In the 2013 regional election the UV, which had suffered the split of the new Progressive Valdostan Union (UVP), obtained 33.5% of the vote (-10.9pp from 2008) and 13 seats, and the regionalist coalition retained a narrow majority in the Regional Council.[17] Rollandin was the most voted politician with 10,872 preference votes (2,964 less than five years before)[18] and was re-elected President. In July 2015 the government was enlarged to the centre-left Democratic Party (PD).[19] In June 2016, after months of negotiations, the government was joined also by the UVP.[20][21] In November 2016 two regional councillors, including former senator Fosson, left the party in disagreement with Rollandin and launched For Our Valley (PNV).[22] In March 2017 the UVP, SA (which had suffered the split of the Valdostan Autonomist Popular Edelweiss (EPAV), PNV and Autonomy Liberty Participation Ecology (ALPE) formed a new government without the UV, under President Pierluigi Marquis (SA).[23][24][25][26] In October Marquis resigned and was replaced by Laurent Viérin (UVP) at the head of a coalition composed of the UV, the UVP, the EPAV and the PD.[27]

Centre-left coalition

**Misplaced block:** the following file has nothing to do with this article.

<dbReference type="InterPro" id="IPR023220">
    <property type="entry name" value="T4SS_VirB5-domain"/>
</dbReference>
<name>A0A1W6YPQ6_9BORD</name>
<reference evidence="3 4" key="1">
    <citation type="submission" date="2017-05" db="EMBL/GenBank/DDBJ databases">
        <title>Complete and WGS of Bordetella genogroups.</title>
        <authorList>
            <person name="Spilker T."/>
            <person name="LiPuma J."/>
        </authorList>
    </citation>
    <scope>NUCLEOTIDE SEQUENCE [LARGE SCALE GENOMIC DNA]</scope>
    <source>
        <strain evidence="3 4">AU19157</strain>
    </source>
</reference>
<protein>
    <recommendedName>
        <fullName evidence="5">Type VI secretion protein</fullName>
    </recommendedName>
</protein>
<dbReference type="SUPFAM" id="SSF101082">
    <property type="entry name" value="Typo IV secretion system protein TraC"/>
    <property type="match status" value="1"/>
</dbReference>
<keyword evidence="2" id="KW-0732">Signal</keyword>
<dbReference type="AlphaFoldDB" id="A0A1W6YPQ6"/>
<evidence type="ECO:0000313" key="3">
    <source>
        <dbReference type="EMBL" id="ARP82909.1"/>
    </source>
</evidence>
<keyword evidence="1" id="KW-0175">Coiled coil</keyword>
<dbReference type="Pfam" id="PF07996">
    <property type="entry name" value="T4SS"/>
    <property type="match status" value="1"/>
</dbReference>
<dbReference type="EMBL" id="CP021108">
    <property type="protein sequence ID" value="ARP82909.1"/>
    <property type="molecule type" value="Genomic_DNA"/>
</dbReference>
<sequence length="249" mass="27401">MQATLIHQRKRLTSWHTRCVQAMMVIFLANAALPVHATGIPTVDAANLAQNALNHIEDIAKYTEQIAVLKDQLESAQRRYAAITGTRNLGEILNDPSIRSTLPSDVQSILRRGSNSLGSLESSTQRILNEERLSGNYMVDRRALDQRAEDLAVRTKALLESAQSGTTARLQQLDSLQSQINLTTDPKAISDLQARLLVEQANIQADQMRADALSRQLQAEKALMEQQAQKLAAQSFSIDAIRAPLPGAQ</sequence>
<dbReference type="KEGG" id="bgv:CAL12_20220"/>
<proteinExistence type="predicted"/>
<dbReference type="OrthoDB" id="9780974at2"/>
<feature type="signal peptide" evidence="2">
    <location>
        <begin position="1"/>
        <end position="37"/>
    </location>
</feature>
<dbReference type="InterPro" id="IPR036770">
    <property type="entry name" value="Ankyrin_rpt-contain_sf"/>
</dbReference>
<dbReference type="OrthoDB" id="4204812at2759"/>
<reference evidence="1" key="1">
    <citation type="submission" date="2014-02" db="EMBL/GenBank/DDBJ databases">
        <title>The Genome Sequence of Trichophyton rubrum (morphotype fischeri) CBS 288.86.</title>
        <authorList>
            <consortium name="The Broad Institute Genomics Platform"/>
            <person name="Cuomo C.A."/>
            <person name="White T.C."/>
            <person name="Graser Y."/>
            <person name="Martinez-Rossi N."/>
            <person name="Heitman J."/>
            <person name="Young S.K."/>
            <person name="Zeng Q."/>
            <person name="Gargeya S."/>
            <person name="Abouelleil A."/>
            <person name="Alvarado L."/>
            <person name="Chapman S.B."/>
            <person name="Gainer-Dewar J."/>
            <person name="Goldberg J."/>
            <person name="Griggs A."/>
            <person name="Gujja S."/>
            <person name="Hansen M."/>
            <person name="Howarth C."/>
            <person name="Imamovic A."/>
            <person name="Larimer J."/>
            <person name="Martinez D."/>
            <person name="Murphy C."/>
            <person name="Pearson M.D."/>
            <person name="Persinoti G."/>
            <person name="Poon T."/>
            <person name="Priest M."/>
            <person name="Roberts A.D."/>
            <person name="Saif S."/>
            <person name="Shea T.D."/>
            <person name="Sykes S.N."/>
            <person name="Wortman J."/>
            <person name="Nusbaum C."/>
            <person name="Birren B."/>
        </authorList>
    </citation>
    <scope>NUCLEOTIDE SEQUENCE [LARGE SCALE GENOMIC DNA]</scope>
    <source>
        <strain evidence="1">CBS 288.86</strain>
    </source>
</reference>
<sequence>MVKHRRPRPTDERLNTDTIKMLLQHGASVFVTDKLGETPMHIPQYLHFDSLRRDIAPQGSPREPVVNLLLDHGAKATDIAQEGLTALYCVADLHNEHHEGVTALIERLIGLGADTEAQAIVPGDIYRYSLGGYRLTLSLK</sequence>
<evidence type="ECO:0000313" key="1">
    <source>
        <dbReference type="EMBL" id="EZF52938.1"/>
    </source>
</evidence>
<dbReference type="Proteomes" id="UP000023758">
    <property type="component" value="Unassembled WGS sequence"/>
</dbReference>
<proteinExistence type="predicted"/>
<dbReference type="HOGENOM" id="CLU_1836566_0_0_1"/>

In the 2018 general election Lanièce was narrowly re-elected to the Senate, but the four-party coalition forming the regional government lost several votes and the seat in the Chamber. In the 2018 regional election the UV did even worse, obtaining 19.2% of the vote (-14.3pp from 2013) and seven seats: its worst result in 45 years. After the election, the Regional Council elected Nicoletta Spelgatti of Lega Nord Valle d'Aosta (LNVdA) as President, at the head of a broad left-right coalition (including one defector from UV's ranks, outgoing regional minister Emily Rini),[28][29] and the UV was once again excluded from the regional government.[30][31] However, in December the government fell down and was replaced by a new one led by Antonio Fosson (ex UV, then PNV), at the head of a coalition composed of the UV, the UVP, ALPE, SA and PNV.[32][33][34][35] In December 2019 Fosson resigned from President[36] and was replaced by his Vice President, UV's Renzo Testolin, as acting President. In the 2019 European Parliament election the UV was part of a five-party regionalist joint list, which had a technical agreement with the PD and obtained a mere 13.9% of the vote. A few months later, the party also suffered the split by former President Rollandin and his followers, who formed For Aosta Valley.